Reykjavík Mayor Dagur B. Eggertsson has proposed that the Reykjavík Municipal Archive be shut down for budgetary reasons, RÚV reports. Per the proposal, the archive’s primary functions would be assumed by the National Archive and the dissemination of, and educational outreach related to the archive’s holdings would become the responsibility of the Reykjavík City Museum. If the proposal is approved by the city council, Reykjavík would be the first municipality in the country to close a district archive, and perhaps the only European capital not to maintain its own archive.
The Reykjavík Municipal Archive was founded in 1954. It stores over 10,500 shelf metres of documents and has also increased its digital holdings and services in recent years.
Under Icelandic law, municipalities are permitted, but not required, to operate a district archive. Iceland’s National Archives already oversees archival duties for municipalities that do not maintain their own archives. The mayor’s proposal suggests that the capital simply follow suit, as costs of effectively maintaining an archive are only expected to increase in order to keep pace with the demands of record keeping in the digital era.
In 2022, it cost the City of Reykjavík over ISK 170 million [$1.18 million; €1.10 million] to operate its Municipal Archive. It is expected to cost an additional ISK 10 million [$69,587; €64,910] to operate the archive in 2023. According to archivist Svanhildur Bogadóttir, however, the actual cost to run the archive is relatively low; a third of their budget goes towards the rent they pay the City of Reykjavík.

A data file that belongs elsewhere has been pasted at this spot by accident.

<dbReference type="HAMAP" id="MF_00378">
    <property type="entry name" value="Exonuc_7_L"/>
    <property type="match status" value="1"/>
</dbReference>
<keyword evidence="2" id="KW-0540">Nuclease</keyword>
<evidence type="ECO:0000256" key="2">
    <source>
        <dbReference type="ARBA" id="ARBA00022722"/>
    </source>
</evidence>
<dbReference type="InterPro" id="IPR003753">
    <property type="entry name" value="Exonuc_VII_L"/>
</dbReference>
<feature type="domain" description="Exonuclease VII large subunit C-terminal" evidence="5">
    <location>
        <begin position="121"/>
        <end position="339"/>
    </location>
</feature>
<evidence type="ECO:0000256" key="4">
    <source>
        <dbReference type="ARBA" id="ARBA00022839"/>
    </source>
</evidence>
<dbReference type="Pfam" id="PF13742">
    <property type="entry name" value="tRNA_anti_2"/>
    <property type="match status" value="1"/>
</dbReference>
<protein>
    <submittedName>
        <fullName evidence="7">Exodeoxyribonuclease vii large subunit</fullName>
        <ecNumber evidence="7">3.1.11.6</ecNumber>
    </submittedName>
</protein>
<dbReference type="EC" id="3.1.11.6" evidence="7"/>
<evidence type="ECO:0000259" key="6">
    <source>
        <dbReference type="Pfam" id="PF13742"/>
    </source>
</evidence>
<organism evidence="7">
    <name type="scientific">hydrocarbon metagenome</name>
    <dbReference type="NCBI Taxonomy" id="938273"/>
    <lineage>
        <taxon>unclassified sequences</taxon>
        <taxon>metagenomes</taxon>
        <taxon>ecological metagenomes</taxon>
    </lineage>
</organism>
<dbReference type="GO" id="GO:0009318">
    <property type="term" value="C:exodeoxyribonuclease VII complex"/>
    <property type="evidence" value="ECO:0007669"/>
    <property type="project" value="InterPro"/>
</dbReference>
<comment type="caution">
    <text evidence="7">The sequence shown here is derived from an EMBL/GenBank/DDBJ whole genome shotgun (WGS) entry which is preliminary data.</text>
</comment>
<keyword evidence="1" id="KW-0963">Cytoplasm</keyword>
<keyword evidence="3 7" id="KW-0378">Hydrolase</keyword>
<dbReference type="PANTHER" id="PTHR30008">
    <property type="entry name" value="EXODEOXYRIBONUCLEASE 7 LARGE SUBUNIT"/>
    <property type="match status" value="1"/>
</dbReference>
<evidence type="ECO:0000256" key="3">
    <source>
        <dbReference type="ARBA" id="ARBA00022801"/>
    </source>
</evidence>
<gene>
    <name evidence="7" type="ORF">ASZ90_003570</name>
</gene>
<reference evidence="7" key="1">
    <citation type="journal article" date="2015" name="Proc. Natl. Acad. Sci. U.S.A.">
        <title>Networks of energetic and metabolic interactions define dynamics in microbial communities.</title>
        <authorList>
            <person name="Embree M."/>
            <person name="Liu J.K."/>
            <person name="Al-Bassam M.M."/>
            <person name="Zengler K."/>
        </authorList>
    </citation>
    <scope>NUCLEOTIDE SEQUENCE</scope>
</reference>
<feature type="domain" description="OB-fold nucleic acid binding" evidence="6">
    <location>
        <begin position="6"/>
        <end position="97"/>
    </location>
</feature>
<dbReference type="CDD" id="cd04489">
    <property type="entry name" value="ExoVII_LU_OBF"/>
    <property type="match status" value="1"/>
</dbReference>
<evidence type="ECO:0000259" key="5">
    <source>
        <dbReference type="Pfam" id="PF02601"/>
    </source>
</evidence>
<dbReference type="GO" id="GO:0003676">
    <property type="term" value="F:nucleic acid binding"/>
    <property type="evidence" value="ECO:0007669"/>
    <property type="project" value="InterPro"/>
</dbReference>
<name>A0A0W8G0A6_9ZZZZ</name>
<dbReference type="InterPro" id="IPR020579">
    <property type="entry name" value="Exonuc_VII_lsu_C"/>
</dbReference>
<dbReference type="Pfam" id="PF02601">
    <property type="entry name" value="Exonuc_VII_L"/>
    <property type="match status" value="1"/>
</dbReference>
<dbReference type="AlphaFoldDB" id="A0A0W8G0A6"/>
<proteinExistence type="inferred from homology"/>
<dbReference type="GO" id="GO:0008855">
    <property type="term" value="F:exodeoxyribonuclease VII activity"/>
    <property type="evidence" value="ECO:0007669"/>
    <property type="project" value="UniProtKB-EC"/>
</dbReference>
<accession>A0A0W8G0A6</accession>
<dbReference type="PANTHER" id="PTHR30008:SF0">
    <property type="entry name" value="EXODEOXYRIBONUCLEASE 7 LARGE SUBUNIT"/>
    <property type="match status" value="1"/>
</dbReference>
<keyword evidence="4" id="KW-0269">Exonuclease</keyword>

Reykjavík Archive does not have resources to fulfil its mandate, says private audit
The mayor’s proposal comes in the wake of an assessment conducted by auditing and accounting firm KPMG, which states that based on current funding, the Reykjavík Municipal Archive does not have the resources to fulfil its mandate. KPMG’s assessment suggests that beyond the basic savings associated with greater cooperation between the Municipal and National Archives, this arrangement would also lend itself to a number of additional benefits: better facilities, better use of staff expertise, and improved services.
Although they were aware that KPMG was conducting an assessment related to “strategic planning” for the Municipal Archive, none of the employees had any idea that there was talk of closing their place of work all together before the mayor submitted his proposal. One plan that had been on the table was for the Municipal and National Archives to be relocated to the same building, but in that scenario, they were intended to remain separate entities.
The mayor’s proposal does not outline will happen to the Municipal Archive’s staff—nine full-time and two temporary employees—in the event that the archive is closed.